by Kristin Dimitrova

An excerpt from Sabazius, winner of the national contest of Ink (Imprint of Locus Publishing Ltd.) for the Bulgarian participation in the Myths series, launched by Canongate.

Our Friday gig went totally lame. The plum of our show was my black eye. Bellerophon was once again slapping the bass and blowing kisses to the audience, I was taking my revenge on it, and Pegasus was trying to mediate between all sides. When this is done by drums, the result defies description. People evacuated themselves with headaches. Bellerophon bid us goodbye at the earliest possible moment and left us "to square our accounts." Pegasus and I decided to drink a shot of vodka. We both knew we would never come back here again. We collected our payments. Pegasus's tongue swelled up from the vodka immediately. He started lisping about the Chinese Zodiac and I had to make sure he found the way to his place.

A third surprise for the week was waiting for me at home. Eurydice was gone. She had left me during the three hours I tortured the crowd at the Vinyl Club. I found a note saying: "Don't look for me." The flat was empty, clean and meaningless, as if it hadn't been used for a long time. Even her clothes were hanging in the wardrobe. Didn't she want to take at least one dress? I went around the rooms several times. I switched on all the lamps. Eurydice's flowers stirred contentedly like babies well fed. ᴀey had enjoyed her full attention. I crushed them one after the other and threw them out of the window. Down on the ground, in front of the entrance door, somebody had written HELL with a red spray. The flower parts fell over the letters.

In the distance the cars kept on roaring in opposite directions and I couldn't ἀgure out where all those people came from to keep this permanent show running.

It was my turn to drink myself to complete unity with the cosmos and I still cannot remember whether this happened before or after I threw the flowers away. The last sensible thought in my head was about the awful coincidences which suddenly beset me. As if fate, which had long ago lost my attention, had made a point to tell me something.

I also knew who had the inborn instinct to hide behind the mask of fate.

When I called him he said he would send a car for me. He was spending his weekends with his family, so this was a good chance for us to drink a glass of absinthe. And I'd better take my swimming trunks.

"You have a family?"

"Of course I do," Sabazius said. "Just like you."

I wasn't so sure about myself.

Half an hour later the bodyguard with the tight suit was waiting for me downstairs. The sun was shining timidly but I hoped it would manage to make him feel hot and itchy under the jacket. He didn't look too tortured, though. He had parked the car by the dusty playground, between the wheelless Ladas, mounted on logs, and the rusty road veterans, imported in more recent times. It wasn't diffcult for me to spot him. Dodge Viper, orange satin coat. Or, like the ad says, grab life by the horns. Sabazius showed no deep contradictions of taste. On leaving the parking lot the car went down a curb and bumped its belly.

"Fucking roads!" my chauffeur said in way of an extramural insurance against the boss.

The home of Sabazius appeared to be outside the city, at the southern foot of the mountain. The area was secured with concrete fencing, like a military base. Surveillance cameras were pointed at cross directions. The wdouble wrought iron door presented a tangle of grape clusters and vine leaves. The purpose of the intertwined vegetation was to divert attention from the fact that nothing could be seen behind it. Not even an inch of emptiness gave visual access to whatever lay behind. The bodyguard pressed the remote and the double wings of the door moved aside like the curtains of a dramatic theatre. A drive of tiny cobbles led us through a tunnel of trees and garden lanterns with bowed heads. I thought I was hearing children's voices. In the distant house a veranda door was left open, an inner draft swelling its tulle curtain.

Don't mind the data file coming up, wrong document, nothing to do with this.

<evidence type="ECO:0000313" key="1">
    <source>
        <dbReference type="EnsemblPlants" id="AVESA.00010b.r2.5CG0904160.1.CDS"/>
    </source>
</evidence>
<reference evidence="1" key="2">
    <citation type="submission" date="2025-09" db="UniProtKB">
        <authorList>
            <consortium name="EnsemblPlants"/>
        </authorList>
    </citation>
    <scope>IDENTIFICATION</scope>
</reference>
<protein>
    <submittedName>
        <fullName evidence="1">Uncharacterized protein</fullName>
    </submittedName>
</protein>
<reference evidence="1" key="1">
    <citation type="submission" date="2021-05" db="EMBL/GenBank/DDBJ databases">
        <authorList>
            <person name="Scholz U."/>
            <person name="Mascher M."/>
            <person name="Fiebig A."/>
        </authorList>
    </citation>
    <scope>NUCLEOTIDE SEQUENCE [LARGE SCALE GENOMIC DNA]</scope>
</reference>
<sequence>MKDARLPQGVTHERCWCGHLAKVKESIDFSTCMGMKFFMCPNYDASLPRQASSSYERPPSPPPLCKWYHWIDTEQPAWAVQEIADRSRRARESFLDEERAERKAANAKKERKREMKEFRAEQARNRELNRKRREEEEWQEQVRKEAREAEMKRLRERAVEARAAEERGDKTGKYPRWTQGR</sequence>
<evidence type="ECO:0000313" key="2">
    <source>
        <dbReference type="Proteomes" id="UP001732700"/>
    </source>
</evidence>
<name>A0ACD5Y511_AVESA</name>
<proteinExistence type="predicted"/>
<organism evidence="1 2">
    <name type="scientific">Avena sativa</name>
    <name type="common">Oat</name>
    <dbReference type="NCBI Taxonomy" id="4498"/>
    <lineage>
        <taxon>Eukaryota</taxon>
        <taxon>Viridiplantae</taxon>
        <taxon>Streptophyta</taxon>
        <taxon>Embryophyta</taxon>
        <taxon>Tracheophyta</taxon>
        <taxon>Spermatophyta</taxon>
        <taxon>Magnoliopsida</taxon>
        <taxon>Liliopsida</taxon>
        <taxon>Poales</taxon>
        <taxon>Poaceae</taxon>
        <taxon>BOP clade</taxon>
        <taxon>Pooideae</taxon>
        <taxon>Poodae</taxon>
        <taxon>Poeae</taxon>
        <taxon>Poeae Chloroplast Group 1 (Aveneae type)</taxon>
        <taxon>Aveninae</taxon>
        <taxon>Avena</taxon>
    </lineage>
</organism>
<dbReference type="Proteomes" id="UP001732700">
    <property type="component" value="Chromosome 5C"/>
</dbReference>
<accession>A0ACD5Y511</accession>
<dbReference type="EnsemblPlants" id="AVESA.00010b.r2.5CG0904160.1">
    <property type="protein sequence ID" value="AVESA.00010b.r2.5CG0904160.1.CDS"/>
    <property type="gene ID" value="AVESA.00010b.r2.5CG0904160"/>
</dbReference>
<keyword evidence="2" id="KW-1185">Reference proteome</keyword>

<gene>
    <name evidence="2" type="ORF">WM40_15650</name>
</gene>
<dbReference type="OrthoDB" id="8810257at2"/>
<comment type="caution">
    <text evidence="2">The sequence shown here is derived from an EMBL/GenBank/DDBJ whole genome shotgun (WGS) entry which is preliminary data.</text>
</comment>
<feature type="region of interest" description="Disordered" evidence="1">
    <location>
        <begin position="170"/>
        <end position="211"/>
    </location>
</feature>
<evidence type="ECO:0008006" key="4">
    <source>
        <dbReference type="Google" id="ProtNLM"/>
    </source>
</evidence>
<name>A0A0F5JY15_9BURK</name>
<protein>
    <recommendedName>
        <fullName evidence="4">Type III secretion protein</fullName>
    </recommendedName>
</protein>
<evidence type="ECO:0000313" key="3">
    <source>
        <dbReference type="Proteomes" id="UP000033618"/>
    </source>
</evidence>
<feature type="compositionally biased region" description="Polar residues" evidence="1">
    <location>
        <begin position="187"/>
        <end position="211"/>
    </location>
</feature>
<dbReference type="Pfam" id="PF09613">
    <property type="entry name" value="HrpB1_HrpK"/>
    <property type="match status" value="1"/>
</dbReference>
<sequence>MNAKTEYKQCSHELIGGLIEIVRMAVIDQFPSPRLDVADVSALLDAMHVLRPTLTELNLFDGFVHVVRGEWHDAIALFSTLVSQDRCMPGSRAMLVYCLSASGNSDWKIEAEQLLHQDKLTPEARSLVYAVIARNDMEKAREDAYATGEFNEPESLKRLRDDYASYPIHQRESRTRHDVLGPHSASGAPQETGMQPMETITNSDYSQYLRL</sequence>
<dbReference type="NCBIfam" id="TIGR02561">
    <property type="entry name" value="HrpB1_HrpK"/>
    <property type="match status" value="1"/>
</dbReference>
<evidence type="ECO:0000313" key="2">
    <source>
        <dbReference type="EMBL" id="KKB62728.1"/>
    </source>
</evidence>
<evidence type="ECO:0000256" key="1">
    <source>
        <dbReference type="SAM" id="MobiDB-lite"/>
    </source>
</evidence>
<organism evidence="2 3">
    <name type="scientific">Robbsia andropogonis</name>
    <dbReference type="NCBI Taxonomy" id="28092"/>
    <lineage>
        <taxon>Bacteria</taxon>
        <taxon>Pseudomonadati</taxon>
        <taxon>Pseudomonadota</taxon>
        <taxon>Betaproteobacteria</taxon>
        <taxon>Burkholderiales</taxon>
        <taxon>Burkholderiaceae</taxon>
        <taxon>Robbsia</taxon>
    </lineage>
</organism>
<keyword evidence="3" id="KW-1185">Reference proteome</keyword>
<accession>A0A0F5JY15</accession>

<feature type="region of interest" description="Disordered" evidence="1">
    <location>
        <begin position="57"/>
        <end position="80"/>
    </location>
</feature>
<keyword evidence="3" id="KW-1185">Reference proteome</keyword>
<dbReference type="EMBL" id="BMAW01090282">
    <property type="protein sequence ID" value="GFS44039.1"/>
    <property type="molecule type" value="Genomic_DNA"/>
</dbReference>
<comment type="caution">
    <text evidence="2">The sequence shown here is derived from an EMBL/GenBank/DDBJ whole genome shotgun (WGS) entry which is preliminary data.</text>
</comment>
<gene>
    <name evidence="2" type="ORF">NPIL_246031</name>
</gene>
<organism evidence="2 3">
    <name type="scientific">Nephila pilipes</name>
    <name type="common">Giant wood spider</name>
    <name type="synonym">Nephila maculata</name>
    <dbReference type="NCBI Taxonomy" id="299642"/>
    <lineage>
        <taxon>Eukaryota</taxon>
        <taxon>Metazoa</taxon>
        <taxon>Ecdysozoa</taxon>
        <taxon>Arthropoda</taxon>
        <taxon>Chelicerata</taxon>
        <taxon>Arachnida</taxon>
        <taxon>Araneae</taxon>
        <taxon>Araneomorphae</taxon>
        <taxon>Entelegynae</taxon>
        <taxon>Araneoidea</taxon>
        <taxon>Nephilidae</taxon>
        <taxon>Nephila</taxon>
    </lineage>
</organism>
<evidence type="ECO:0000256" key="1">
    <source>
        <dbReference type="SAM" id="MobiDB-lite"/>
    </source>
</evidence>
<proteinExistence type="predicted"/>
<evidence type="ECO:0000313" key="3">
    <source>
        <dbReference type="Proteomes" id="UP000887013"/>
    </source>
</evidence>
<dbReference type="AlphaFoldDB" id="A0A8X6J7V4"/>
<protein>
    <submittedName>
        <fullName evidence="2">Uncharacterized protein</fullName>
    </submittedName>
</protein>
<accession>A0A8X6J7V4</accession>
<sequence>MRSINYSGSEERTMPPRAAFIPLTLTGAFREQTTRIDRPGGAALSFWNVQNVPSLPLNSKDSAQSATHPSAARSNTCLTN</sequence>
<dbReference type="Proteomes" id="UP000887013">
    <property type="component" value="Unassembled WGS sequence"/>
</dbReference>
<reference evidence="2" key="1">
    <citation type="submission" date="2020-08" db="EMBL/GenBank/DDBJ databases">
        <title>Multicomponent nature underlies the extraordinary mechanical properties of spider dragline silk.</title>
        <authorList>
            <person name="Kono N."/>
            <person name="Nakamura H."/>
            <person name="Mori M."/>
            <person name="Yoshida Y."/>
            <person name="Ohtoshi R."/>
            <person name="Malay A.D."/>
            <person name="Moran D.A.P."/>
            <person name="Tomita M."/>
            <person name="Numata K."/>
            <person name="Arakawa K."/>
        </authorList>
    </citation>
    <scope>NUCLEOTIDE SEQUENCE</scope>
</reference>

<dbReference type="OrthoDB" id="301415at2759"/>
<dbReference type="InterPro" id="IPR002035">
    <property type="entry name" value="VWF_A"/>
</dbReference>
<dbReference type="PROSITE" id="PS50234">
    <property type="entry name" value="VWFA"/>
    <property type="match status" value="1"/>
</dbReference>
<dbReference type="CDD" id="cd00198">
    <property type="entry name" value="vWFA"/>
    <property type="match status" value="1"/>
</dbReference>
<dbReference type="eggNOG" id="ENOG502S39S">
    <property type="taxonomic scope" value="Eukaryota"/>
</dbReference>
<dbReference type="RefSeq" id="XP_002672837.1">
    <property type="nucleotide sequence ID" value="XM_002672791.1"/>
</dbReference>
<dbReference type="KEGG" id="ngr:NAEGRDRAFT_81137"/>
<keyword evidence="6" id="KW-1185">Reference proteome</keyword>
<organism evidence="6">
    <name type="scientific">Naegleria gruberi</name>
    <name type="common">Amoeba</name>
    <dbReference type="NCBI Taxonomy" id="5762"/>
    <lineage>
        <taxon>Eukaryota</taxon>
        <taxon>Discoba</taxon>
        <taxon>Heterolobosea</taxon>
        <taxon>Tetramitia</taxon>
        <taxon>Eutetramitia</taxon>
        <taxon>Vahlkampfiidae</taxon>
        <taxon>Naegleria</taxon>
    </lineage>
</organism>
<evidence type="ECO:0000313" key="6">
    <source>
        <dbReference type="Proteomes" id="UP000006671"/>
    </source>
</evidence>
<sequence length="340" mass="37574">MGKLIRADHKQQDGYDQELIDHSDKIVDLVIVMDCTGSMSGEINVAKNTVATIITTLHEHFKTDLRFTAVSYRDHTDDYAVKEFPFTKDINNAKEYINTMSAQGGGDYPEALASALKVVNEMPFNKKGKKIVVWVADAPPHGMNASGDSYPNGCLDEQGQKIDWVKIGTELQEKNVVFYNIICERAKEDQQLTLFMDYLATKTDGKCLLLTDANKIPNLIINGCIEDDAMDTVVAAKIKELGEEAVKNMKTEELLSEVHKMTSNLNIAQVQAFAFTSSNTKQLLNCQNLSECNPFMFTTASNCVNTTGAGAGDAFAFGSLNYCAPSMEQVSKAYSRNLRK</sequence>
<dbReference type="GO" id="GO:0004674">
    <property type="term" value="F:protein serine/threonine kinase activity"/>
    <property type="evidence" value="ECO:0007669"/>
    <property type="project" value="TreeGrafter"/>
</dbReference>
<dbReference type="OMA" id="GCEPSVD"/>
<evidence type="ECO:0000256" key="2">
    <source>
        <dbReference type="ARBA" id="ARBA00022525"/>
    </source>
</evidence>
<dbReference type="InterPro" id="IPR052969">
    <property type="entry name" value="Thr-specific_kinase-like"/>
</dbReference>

My escort silently left me by the entrance. I looked around. Some of the bushes were in bloom and their yellow branches waved in the breeze. A stone path meandered between them to a rockery with fresh ferns. Water welled from its top down to an irregularly shaped pond in whose edge a toy sail ship had landed. A magnolia was shedding its white blossoms like handkerchiefs on the grass. Spring had come long ago here. Or maybe it never left.

I got on the veranda, but just before entering the house I heard the children's voices again. They were coming from the inner part of the garden so I went round the house. A two-level pool was spreading far and wide behind the corner. Several boys between four and twelve were scuffling in it, while woman in sunglasses and bathing suit was throwing their ball back to the water. On seeing me they all went silent, but after a moment they went on with what they were doing, having learned to ignore people who didn't come for them. Leaning on elbow on a low wicker table, Sabazius was sitting behind my back.

He was in a bathrobe and rubber slippers. The wind was ruffling the pages of his newspaper. Wicker chairs, forsaken in different positions, formed a rough circle around him. His feet, reddened by the early sun, were supported on a tricycle. Two odd protuberances above his forehead bulged under his baseball cap. Maybe what they said about the horns was true. He left the newspaper aside and smiled at me. I sat at the other side of the table.

"Did you put any ice on it?"


"On your eye."


"That's OK. It will heal just as well."

"Sabazius, I left Hebros TV."

"I know, I know. So they said."

We both ἀxed our eyes on the swimming pool, which was bubbling with six boys and a mother.

"You could have told me that you owned Hebros TV.

"I didn't want to put pressure on you."

"But your friend the director did put pressure on me."

Sabazius produced a bottle of green liquid, two stemmed glasses, a bowl of sugar-cubes and a jug with ice. A cry rose from the pool. Naturally, the youngest one was hurt.

"My friend the director has responsibilities. He gives financial reports."